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I Forge Iron


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About Balbasarado

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  • Location
    Olney, IL
  • Interests
    Machining, joinery, metal working, antique restoration

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  1. This is forever old, so not sure how useful it'll be. The first mill pictured in this thread is a Hardinge horizontal milling machine with a Rusnok bertical milling attachment. That Hardinge is not a benchtop mill by any measure. You're looking at 800 pounds of cast iron when counting the base. The second mill pictured is an Atlas horizontal milling machine, with a Rusnok vertical milling attachment. This mill can be called a bench top model and is highly sought after with guys who want their machine shop in the basement. The Hardinge could be used in industry and was bui
  2. The way I heard it, he had a new floor down before his wife got home from her weekend spa. He passed the new floor off as an anniversary gift and she was none the wiser.
  3. I bought the little 10x18 Atlas as a pile of parts. Remarkably, almost all the parts had managed to stay together through at least 2 previous owners who thought they'd put it together someday and finally gave up on the idea. It had come from a high school that got rid of its useful curriculum, as so many have now done. I put it all back together over a year of free time. I put a Timken headstock on it, bought a good chuck, rebuilt the apron, rebuilt the fwd/reverse selector, installed new felt, repaired or replaced many broken pieces, and did some painting. I loathe painting, which is why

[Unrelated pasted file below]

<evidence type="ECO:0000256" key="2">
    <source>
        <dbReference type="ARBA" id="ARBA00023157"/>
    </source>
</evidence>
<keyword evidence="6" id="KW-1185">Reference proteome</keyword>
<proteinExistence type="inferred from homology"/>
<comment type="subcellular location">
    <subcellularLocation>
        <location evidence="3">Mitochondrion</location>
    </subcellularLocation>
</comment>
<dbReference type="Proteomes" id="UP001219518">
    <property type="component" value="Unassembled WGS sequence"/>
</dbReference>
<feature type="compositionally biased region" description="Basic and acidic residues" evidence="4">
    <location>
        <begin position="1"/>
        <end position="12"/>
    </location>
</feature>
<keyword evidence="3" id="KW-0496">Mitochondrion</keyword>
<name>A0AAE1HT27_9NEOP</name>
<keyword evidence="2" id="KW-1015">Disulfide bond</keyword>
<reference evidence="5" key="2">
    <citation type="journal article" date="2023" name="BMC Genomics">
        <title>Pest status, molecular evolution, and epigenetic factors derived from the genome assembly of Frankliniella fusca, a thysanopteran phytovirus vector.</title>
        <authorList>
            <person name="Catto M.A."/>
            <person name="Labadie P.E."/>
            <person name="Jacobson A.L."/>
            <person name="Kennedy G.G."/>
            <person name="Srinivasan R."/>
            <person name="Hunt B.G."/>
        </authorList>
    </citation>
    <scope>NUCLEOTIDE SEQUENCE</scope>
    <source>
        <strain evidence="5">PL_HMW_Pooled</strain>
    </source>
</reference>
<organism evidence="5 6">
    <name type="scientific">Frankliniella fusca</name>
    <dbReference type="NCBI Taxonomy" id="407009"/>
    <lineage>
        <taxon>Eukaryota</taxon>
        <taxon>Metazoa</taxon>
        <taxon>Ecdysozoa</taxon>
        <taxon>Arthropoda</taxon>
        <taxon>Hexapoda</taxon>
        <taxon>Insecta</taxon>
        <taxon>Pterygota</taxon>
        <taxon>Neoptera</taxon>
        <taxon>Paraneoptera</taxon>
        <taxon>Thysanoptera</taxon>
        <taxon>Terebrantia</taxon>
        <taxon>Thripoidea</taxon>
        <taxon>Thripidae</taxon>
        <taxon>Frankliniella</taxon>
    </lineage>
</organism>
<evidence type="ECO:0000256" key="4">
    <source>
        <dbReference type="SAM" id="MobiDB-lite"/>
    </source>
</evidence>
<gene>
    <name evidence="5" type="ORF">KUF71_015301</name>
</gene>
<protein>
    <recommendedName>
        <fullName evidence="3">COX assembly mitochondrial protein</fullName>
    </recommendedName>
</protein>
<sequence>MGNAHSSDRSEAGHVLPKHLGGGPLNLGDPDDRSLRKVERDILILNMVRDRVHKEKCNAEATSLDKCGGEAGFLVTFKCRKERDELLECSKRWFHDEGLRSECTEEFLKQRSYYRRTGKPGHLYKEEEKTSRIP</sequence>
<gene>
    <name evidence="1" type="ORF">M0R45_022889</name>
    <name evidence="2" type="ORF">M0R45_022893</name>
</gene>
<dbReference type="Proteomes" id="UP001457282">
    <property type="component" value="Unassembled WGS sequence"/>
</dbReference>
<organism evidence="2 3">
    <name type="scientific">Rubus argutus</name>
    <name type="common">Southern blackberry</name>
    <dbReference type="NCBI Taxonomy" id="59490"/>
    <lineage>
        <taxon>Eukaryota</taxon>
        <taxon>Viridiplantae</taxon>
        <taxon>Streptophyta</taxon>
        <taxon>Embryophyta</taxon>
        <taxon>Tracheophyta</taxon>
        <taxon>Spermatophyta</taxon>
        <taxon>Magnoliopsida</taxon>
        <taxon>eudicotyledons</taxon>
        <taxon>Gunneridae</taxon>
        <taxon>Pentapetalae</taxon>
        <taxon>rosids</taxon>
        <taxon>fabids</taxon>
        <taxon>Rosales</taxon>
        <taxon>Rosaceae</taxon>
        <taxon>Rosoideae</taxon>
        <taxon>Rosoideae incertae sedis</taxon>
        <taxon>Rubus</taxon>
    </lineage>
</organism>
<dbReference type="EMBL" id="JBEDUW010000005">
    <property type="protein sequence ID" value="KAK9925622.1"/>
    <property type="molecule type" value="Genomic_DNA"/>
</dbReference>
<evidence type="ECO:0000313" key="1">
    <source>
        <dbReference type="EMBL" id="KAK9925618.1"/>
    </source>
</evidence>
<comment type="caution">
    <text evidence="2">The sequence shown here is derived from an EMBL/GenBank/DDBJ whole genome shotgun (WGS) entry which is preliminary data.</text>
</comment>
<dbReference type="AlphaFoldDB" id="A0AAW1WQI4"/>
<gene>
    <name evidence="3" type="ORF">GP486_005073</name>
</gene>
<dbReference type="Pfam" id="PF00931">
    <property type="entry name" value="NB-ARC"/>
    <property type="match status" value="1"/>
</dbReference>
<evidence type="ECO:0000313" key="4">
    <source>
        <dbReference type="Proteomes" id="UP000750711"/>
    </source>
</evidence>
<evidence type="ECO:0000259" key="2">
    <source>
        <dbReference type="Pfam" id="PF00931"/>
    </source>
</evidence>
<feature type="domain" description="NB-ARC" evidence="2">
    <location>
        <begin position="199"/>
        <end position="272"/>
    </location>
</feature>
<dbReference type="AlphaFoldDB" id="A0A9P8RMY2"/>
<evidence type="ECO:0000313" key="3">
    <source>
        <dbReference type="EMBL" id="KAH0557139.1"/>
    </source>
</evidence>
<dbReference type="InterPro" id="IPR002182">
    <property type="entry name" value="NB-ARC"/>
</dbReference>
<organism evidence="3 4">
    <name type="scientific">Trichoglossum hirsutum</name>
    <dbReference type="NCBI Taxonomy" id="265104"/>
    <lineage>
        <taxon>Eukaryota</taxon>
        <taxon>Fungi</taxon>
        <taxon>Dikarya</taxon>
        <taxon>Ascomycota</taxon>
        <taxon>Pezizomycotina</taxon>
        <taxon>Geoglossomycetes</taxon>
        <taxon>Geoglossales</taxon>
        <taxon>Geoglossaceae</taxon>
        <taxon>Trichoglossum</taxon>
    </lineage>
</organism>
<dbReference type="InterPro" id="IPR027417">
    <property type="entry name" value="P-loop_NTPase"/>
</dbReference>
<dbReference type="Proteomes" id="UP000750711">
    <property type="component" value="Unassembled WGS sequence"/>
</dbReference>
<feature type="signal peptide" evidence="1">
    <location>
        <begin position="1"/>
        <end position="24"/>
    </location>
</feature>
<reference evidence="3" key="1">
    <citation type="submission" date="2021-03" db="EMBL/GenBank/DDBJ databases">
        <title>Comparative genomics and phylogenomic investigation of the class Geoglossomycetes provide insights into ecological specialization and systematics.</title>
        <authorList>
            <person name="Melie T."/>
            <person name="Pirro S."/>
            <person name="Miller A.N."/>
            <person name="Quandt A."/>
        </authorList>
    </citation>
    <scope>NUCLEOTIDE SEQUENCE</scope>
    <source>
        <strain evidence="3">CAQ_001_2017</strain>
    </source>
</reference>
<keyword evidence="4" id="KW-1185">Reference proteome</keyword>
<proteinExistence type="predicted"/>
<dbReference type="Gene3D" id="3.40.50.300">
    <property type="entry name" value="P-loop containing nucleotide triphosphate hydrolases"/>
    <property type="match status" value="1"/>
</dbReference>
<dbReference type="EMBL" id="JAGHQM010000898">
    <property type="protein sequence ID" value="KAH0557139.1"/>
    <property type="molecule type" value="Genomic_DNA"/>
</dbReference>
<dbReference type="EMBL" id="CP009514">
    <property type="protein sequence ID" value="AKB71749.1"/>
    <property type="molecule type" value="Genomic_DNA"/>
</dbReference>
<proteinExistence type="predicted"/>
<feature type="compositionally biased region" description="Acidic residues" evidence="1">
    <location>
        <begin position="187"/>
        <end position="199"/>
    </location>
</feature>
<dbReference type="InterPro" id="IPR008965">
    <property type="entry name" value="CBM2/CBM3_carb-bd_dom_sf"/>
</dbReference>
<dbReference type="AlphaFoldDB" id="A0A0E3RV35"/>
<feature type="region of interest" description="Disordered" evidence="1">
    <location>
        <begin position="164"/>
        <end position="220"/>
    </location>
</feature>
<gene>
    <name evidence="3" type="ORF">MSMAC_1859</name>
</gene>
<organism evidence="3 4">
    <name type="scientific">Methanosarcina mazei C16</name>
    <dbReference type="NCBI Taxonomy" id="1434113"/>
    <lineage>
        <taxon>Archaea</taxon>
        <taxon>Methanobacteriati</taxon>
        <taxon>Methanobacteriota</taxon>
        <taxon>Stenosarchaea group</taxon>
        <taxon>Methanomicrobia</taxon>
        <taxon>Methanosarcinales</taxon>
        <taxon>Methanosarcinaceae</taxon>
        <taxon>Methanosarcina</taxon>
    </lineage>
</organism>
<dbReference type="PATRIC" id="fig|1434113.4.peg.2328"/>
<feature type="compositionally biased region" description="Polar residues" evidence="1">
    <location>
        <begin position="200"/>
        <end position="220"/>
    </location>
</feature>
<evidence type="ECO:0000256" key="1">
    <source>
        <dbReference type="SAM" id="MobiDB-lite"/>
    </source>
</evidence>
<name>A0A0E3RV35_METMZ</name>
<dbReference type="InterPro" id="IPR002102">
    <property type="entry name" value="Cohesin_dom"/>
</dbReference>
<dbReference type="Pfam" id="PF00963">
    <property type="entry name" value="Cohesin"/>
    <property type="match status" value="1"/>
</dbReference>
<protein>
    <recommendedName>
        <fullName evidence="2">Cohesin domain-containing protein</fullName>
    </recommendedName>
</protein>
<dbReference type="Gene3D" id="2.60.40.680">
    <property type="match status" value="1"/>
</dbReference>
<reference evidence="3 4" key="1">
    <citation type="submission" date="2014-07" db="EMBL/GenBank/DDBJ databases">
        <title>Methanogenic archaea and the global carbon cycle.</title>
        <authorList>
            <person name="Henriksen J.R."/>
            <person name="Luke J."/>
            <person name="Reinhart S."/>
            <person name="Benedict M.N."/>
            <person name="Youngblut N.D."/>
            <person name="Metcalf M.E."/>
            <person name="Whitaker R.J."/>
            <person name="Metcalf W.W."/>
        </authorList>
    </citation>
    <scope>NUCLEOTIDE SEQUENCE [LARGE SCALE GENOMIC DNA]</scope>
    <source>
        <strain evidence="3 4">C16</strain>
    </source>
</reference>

4. Yeah I figure if I can get accurate with a hammer on this little thing it will probably improve my skill with a full size anvil. Although I've already had some mis strikes on the regular anvil and it didn't seem to notice, accuracy is probably a fundamental skill to strive for.
  5. It's amazing how those deals kinda fall in your lap sometimes. I got a Lincoln arc welder with 30 ft of leads for twenty dollars a couple weeks back. Heck of a thing...on wheels too.
  6. I just always thought I was supposed to make something up. Geez do I feel foolish.
  7. My wife told me she wants me to put up another shed for hot work. I guess that'll be on the agenda after this forge is complete. And after everything else on the honey do list. So maybe next year.
  8. You can buy a brand new TFS 100 pound double horn anvil Made in USA for 604$. Surely you wouldn't pass that up over a measly 4 bucks. There's one vendor that'd have it at your door step for an additional 30 bucks. I don't think I'm supposed to post links. But if I found it, I bet you can. I hope things get settled down for you and you're able to get back to anvil shopping asap. Oops. I didn't read you wanted something heavier than a hundred pounds. So i guess that's out. I would suggest that paying just a little more for what you really want is money well spent. JHM and
  9. My screen name translates to bearded man in Tagalog. Pretty straightforward I suppose.
  10. So, scythe peening anvil eh? Which way was Albuquerque again? Ha!
  11. Alright then. I don't foresee an influx of scythes in need of sharpening to my little "no hope for profit" shop, but it's good to be informed. Thanks!
  12. That seems like a pretty good guess. I never heard of a tire spoon until now, but they look similar in image searches. Thanks!
  13. Whatever this is, it's the only thing in my garage that has rebound comparable to my anvil. (70+%). I went on a little ball bearing bounce-a-thon earlier. The bottom is smaller than 3/4" and it's maybe 4" tall. Any idea?
  14. A few years back, I bought a tray of punches and chisels at the estate auction of a blacksmith tool collector. So these were in there. Shoehorn/rivet setters?
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